The problem is that your credit score affects many areas of your life. For example, car insurance companies now use credit scoring as a way to determine how responsible you are behind the wheel of a car. More and more companies are now using credit scoring to decide how responsible you will be as an employee. Also, if you ever need cash in an emergency, it is essential to have a good credit score to ensure you get the money you need quickly and at the best rate.
What most people do not understand is that not having credit is just as bad as having bad credit. We no longer live in a society where you can be good friends with your bank manager and he, knowing who you are and how you live, can decide whether to lend you the money you need. Most bank managers know little more than sales department managers.
At US Bank, for example, the local branch no longer has control over whether a check that overdrafts your account will be paid or bounced. If you call the branch and ask them to pay it, they will tell you that they have no control over it. They will tell you, however, that you should apply for overdraft protection so that it does not happen again, and they will happily help you fill out an application. Of course, whether or not they grant you overdraft protection depends on your credit score.
The problem with not having credit is that the credit bureaus will no longer be able to assess your credit worthiness. Rather than assume you are a good person to lend to and risk being wrong, they will err on the side of caution and assign you a poor credit score. This could lead to higher rates on your car insurance, mortgage or even stop you from getting a job or promotion.
Unfortunately, it is not a good idea to simply put the credit cards into a drawer and never use them either. A lot of companies will declare unused cards as inactive and therefore they will not count towards building your credit score. However, there is a solution that will not cost you extra money in interest and will still build your credit score.
The solution is to have between three and five credit cards and set them up to automatically pay one monthly bill each. For example, your cable bill could be paid out of one card, your car insurance could be paid out of another and your gym membership could be paid out of a third card. In order to avoid interest charges, you could then set up an automatic payment to these cards from your bank.
In essence, using this method, your money leaves your bank and arrives at the place it needs to get to; it just passes through your credit card accounts on the way. This allows you to essentially live debt free, but give you the benefits of a healthy credit score so you have access to the cash you need in case of an emergency.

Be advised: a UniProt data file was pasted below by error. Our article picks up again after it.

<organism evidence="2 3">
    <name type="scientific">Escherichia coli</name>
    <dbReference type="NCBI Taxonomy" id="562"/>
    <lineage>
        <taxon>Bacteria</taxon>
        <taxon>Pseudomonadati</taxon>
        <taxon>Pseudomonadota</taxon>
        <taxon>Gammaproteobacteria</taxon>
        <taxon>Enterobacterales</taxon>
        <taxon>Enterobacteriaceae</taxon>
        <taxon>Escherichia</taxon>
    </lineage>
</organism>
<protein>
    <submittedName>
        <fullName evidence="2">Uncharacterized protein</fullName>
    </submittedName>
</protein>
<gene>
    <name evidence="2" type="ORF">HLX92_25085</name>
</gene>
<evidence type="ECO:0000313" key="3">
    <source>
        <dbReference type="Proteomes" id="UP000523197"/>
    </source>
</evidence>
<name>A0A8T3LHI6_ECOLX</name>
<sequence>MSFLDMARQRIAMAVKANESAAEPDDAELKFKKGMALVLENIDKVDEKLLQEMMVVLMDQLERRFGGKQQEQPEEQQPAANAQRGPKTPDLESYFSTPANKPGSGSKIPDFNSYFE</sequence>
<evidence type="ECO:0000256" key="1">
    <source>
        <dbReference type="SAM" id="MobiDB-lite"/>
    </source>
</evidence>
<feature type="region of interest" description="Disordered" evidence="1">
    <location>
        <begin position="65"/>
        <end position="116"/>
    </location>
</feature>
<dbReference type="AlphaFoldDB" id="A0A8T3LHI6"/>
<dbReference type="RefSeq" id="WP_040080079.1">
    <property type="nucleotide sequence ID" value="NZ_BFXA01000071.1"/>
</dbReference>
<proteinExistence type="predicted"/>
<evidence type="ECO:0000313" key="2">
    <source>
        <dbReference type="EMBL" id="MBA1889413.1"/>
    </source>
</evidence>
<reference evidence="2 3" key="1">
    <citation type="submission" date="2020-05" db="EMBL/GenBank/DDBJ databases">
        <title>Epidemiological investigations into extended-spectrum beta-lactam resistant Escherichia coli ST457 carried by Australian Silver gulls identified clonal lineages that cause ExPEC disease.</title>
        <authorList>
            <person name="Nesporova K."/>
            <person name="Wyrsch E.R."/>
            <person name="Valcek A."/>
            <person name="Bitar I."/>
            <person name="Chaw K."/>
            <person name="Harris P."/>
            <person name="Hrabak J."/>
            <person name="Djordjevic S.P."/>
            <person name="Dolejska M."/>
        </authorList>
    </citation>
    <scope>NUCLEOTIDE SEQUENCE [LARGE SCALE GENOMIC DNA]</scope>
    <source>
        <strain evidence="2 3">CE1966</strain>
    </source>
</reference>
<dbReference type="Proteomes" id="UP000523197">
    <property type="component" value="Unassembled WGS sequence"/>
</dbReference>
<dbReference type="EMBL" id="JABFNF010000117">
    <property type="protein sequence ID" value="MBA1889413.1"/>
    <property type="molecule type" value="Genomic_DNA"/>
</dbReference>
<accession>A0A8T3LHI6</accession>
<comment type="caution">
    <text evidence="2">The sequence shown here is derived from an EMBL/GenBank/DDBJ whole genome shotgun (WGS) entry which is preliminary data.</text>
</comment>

Good Debt / Bad Debt: The Second Inapppriate Use of Credit

Good Debt / Bad Debt: The Second Inappropriate Use of Credit
Last week, I introduced the discussion of good debt versus bad debt by explaining the worst use of credit out there: using credit to dig yourself out of debt when you do not have a budget that proves the loan will solve your financial problems.
Today, we talk about the second inappropriate use of credit: retail therapy. In the good debt/bad debt debate, this one is a no-brainer.
Good Debt / Bad Debt, Inappropriate Use of Credit #2: Retail Therapy

If you use your credit cards to buy things because you are bored or depressed, you are creating bad debt. Retail therapy makes you feel worse in the long run, particularly if you are maxing out your credit cards to finance the shopping spree. Not only is this expensive, it also hurts your credit card score. Find less expensive and more effective means of coping.
Here is a list of things you can do that will actually make you feel better and preserve your credit score. And you will notice that none of them cost a single penny:

  • Invite your friends over to play card games.
  • Snuggle in for movie night with a carton of ice cream.
  • Write a letter to someone you love.
  • Invite an old friend for a bike ride, run, or picnic in the park.
  • Re-read a favorite book.
  • Call your best friend with the goal of making her laugh so hard she gasps for breath.
  • Take your kids to the park for a play date.
  • Take a couple of hours to start that project you have been postponing.
  • Wash your car, give your dog a bath, or clean out your closet. These might not seem fun, but I guarantee you will feel much more productive after conquering a chore than you will after a day of abusing your credit cards.

If these suggestions don’t work, at least make a commitment to use cash to finance your retail therapy. Sell some of those old clothes you found when you cleaned out your closet online. Then use the cash you earn from your online sales to pay for your shopping spree.